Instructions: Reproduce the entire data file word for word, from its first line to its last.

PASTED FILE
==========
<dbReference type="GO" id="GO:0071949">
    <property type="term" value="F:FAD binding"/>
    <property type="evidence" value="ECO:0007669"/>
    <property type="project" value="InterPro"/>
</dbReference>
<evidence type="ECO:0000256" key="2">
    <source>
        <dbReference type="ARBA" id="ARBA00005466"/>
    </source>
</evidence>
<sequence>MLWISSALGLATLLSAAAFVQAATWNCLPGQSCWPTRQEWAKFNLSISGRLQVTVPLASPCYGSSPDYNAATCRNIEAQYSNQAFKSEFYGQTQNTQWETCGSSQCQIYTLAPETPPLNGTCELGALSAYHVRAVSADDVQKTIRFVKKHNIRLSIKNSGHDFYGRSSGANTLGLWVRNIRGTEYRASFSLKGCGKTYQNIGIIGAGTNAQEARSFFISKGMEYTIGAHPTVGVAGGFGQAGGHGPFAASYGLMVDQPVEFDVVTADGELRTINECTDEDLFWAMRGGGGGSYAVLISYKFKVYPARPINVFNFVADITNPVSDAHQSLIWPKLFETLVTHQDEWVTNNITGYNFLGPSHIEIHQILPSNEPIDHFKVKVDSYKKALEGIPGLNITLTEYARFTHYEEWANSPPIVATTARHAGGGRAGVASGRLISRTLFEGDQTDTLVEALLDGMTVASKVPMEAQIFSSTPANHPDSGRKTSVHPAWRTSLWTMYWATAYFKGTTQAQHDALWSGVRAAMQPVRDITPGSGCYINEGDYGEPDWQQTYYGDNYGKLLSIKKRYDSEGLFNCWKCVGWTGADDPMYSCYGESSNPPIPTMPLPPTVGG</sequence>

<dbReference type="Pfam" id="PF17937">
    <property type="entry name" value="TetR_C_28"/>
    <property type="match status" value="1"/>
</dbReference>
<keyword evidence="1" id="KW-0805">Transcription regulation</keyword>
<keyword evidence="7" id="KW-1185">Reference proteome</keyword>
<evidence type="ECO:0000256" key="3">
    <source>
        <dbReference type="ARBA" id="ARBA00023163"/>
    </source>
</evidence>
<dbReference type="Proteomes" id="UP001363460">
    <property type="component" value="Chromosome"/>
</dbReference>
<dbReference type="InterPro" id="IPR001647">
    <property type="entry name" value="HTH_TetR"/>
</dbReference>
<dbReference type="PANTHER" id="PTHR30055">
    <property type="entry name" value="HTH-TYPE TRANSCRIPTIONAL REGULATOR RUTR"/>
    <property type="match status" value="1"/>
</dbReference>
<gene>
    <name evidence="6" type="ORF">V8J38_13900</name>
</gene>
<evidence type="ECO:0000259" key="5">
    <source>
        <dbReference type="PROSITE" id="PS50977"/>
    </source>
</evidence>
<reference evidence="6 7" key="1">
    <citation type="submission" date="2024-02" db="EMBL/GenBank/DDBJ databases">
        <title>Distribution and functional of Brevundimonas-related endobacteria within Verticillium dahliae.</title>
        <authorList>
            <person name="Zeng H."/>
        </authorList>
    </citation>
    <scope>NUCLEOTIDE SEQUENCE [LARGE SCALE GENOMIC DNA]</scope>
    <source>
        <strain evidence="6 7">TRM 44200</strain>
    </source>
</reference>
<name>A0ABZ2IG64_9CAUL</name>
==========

<dbReference type="GO" id="GO:0071949">
    <property type="term" value="F:FAD binding"/>
    <property type="evidence" value="ECO:0007669"/>
    <property type="project" value="InterPro"/>
</dbReference>
<evidence type="ECO:0000256" key="2">
    <source>
        <dbReference type="ARBA" id="ARBA00005466"/>
    </source>
</evidence>
<sequence>MLWISSALGLATLLSAAAFVQAATWNCLPGQSCWPTRQEWAKFNLSISGRLQVTVPLASPCYGSSPDYNAATCRNIEAQYSNQAFKSEFYGQTQNTQWETCGSSQCQIYTLAPETPPLNGTCELGALSAYHVRAVSADDVQKTIRFVKKHNIRLSIKNSGHDFYGRSSGANTLGLWVRNIRGTEYRASFSLKGCGKTYQNIGIIGAGTNAQEARSFFISKGMEYTIGAHPTVGVAGGFGQAGGHGPFAASYGLMVDQPVEFDVVTADGELRTINECTDEDLFWAMRGGGGGSYAVLISYKFKVYPARPINVFNFVADITNPVSDAHQSLIWPKLFETLVTHQDEWVTNNITGYNFLGPSHIEIHQILPSNEPIDHFKVKVDSYKKALEGIPGLNITLTEYARFTHYEEWANSPPIVATTARHAGGGRAGVASGRLISRTLFEGDQTDTLVEALLDGMTVASKVPMEAQIFSSTPANHPDSGRKTSVHPAWRTSLWTMYWATAYFKGTTQAQHDALWSGVRAAMQPVRDITPGSGCYINEGDYGEPDWQQTYYGDNYGKLLSIKKRYDSEGLFNCWKCVGWTGADDPMYSCYGESSNPPIPTMPLPPTVGG</sequence>

<dbReference type="Pfam" id="PF17937">
    <property type="entry name" value="TetR_C_28"/>
    <property type="match status" value="1"/>
</dbReference>
<keyword evidence="1" id="KW-0805">Transcription regulation</keyword>
<keyword evidence="7" id="KW-1185">Reference proteome</keyword>
<evidence type="ECO:0000256" key="3">
    <source>
        <dbReference type="ARBA" id="ARBA00023163"/>
    </source>
</evidence>
<dbReference type="Proteomes" id="UP001363460">
    <property type="component" value="Chromosome"/>
</dbReference>
<dbReference type="InterPro" id="IPR001647">
    <property type="entry name" value="HTH_TetR"/>
</dbReference>
<dbReference type="PANTHER" id="PTHR30055">
    <property type="entry name" value="HTH-TYPE TRANSCRIPTIONAL REGULATOR RUTR"/>
    <property type="match status" value="1"/>
</dbReference>
<gene>
    <name evidence="6" type="ORF">V8J38_13900</name>
</gene>
<evidence type="ECO:0000259" key="5">
    <source>
        <dbReference type="PROSITE" id="PS50977"/>
    </source>
</evidence>
<reference evidence="6 7" key="1">
    <citation type="submission" date="2024-02" db="EMBL/GenBank/DDBJ databases">
        <title>Distribution and functional of Brevundimonas-related endobacteria within Verticillium dahliae.</title>
        <authorList>
            <person name="Zeng H."/>
        </authorList>
    </citation>
    <scope>NUCLEOTIDE SEQUENCE [LARGE SCALE GENOMIC DNA]</scope>
    <source>
        <strain evidence="6 7">TRM 44200</strain>
    </source>
</reference>
<name>A0ABZ2IG64_9CAUL</name>